Quercus is a genus of trees, including the oaks and beeches. It also is the name for a sculpture at Lord Montagu’s Beaulieu estate and Britain’s National Motor Museum
“It wasn’t easy,” Lord Montagu said of deciding what to name the sculpture that stands along the Mill Pond Walk at Beaulieu, historic family home and also the site of Britain’s National Motor Museum.
“I went to the green man (the pre-name nickname for the sculpture) and read the list of names to him,” Lord Montagu continued. “He listened attentively, but remained expressionless. He was evidently giving the matter much careful thought.
“I ran through the list again, pointing out some of my favourites: Sir Ligneous, Bloak and Edwood, but it was only when I got to Quirky Quercus that his green hair started waving about and I knew that this was the one.”
Quirky Quercus looks like some character from a fairy tale. It was created by woodcarver Paul Sivell from old oak trees rooted in the grounds of Palace House, and a contest was held to select a name. More than 70 suggestions were submitted by visitors to the grounds.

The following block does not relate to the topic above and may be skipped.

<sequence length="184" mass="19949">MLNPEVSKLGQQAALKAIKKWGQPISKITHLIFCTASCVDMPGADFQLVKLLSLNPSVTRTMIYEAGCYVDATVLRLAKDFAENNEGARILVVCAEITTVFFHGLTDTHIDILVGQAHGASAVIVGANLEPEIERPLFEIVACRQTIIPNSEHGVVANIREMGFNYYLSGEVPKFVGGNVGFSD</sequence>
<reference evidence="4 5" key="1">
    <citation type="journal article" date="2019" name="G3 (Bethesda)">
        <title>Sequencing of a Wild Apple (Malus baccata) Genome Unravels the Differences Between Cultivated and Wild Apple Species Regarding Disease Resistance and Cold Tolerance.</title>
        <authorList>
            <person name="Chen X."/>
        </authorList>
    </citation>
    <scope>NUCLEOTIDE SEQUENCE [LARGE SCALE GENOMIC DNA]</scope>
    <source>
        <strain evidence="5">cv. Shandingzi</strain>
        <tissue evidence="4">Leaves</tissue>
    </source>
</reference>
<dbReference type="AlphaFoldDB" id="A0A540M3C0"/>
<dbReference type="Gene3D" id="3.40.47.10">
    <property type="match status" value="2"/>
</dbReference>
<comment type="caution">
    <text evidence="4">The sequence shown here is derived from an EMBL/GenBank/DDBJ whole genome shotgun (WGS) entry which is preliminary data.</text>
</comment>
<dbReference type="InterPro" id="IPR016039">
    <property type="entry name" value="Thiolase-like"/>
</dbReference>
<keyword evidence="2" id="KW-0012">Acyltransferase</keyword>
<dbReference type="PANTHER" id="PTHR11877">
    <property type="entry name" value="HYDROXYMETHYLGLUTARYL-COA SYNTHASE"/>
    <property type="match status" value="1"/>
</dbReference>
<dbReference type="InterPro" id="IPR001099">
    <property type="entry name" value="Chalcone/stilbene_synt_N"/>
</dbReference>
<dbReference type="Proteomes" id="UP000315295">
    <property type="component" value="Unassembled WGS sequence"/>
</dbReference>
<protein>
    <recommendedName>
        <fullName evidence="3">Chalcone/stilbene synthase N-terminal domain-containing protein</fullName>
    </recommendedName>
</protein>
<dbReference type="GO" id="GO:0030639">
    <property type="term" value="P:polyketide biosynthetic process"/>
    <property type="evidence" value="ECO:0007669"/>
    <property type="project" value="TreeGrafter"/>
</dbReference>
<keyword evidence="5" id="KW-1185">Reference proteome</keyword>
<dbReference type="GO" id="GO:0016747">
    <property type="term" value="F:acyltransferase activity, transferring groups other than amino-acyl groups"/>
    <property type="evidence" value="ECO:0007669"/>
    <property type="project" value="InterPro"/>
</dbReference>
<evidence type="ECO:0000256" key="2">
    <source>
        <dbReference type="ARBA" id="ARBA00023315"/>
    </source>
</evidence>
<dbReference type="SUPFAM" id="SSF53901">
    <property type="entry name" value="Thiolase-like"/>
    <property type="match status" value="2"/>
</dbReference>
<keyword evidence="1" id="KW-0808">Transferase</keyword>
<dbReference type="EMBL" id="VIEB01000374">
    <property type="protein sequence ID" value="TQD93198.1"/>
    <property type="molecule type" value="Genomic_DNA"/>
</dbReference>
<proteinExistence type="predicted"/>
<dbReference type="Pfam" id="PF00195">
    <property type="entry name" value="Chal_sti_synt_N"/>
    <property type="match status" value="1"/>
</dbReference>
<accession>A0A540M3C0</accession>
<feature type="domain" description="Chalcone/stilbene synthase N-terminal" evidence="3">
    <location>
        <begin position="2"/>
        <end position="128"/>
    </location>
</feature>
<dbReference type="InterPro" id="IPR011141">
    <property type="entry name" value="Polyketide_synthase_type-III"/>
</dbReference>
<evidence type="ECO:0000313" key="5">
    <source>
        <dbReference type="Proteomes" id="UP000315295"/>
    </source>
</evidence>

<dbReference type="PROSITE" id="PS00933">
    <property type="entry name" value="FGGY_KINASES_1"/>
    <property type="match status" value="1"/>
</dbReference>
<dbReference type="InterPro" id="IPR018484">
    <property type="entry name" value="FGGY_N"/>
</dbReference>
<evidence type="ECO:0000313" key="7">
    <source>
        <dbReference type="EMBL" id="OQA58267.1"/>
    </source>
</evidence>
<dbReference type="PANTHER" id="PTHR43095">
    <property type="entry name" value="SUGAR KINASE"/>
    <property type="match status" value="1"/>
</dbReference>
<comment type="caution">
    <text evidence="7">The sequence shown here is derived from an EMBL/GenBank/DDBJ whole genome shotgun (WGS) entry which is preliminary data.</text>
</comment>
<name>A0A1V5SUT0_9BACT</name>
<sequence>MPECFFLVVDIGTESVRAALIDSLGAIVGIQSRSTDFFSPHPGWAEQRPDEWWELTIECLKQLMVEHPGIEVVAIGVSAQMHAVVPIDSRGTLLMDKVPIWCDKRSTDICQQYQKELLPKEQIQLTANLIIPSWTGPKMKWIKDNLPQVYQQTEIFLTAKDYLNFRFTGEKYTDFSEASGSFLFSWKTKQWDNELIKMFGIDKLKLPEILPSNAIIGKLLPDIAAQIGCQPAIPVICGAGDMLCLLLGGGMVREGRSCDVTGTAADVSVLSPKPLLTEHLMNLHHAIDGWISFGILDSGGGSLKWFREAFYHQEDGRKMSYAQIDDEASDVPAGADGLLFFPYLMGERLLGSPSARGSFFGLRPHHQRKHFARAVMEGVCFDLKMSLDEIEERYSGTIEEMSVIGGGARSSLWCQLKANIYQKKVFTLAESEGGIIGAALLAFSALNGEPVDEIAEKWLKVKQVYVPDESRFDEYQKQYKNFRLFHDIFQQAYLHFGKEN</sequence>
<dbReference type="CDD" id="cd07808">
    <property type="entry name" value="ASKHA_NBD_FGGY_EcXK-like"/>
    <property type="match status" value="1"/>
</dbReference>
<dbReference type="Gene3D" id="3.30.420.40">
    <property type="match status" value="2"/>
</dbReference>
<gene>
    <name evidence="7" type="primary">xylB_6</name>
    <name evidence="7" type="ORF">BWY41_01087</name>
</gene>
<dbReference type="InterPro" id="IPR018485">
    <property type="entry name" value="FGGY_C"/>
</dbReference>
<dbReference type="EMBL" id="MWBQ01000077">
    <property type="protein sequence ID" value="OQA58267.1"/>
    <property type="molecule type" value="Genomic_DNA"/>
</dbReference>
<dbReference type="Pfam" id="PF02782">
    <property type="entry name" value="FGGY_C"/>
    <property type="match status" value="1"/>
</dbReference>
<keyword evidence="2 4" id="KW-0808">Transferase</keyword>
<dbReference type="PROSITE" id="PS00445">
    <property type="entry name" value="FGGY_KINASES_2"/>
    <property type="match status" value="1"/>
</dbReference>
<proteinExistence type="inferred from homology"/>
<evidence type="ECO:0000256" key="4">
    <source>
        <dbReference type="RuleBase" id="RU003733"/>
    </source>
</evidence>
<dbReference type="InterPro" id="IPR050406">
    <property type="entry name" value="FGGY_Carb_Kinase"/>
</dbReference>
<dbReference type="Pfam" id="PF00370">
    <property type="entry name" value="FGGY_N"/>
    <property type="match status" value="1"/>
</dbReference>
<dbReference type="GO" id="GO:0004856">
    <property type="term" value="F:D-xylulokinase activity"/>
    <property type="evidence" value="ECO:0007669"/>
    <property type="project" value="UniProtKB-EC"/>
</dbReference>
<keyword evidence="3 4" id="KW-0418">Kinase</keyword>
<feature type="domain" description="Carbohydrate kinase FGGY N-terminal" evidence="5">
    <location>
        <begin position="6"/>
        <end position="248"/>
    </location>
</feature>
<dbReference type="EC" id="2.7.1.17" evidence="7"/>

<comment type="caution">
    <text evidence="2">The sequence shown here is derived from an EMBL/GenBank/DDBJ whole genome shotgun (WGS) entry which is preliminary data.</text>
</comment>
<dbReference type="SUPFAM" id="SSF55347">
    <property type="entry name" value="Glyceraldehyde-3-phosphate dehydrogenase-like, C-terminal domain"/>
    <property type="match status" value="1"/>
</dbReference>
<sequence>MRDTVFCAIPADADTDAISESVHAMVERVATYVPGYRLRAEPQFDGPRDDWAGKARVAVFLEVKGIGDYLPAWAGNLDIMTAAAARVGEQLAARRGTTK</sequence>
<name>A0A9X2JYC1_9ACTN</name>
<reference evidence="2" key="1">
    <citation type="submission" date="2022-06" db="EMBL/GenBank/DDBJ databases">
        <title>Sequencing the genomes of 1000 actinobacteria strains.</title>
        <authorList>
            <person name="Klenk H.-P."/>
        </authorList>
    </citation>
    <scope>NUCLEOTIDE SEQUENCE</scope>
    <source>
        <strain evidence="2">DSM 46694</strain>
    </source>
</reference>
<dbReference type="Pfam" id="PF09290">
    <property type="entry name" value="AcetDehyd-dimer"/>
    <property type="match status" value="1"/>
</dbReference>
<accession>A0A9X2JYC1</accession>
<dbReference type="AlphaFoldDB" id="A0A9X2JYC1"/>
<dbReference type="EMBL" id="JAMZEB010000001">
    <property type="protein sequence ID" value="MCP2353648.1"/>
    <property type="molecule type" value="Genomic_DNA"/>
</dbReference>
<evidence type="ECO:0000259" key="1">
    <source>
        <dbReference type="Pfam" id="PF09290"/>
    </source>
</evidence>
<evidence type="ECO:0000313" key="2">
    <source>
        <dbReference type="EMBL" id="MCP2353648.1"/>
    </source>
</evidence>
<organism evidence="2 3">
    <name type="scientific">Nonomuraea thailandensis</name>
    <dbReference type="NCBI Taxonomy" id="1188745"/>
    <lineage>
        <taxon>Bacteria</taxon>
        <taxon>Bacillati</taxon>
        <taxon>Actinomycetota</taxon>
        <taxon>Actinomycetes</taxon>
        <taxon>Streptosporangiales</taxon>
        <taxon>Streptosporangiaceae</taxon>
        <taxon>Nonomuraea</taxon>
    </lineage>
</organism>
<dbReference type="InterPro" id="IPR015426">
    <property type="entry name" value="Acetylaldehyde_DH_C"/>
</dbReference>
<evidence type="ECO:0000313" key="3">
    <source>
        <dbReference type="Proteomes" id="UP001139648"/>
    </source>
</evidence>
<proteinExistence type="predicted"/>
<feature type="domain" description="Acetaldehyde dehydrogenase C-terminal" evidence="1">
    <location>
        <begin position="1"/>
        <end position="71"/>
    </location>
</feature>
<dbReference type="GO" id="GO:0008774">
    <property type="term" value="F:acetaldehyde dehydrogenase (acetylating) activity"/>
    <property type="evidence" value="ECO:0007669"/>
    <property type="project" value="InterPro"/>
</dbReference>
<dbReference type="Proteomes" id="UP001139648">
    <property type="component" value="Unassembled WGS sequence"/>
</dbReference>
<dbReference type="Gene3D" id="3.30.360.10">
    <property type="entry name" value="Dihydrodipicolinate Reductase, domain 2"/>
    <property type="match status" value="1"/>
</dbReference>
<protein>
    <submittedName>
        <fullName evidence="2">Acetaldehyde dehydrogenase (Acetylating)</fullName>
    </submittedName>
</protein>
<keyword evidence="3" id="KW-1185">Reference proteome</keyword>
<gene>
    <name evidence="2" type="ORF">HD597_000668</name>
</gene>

One of the suggestions was Donald Trunk. But when Lord Montagu offered the sculpture that name, which “I mischievously suggested might be fun, but he fell silent again. I knew what he was thinking: ‘I’ve already been here for a couple of centuries and I’m not finished yet – Presidents come and go every few years.”
The winning name was suggested by Tianna Garland of North Baddesley, Southampton.
“I am fairly local to Beaulieu and have visited many times over the years,” she said. “I saw the picture of the tree and immediately thought how lovely and quirky it was. I realized it was formed from oak and the name just sprang to mind. I think that it is an amazing carving and will use my competition prize of a family pass to bring my daughter’s young family to see it in the Mill Pond setting.”
“The green man sculpture perfectly represents this ancient character from folklore who traditionally tends to new life in the forest, watching over the plants and animals,” the Beaulieu news release explained.
“His painstakingly sculpted face and beard are complimented by the walking stick in his hand, while he supports a wooden squirrel, black and white woodpecker and red-breasted robin.”
Sivell already is at work on another sculpture for the walk, a many-headed serpent made from the branches of another oak.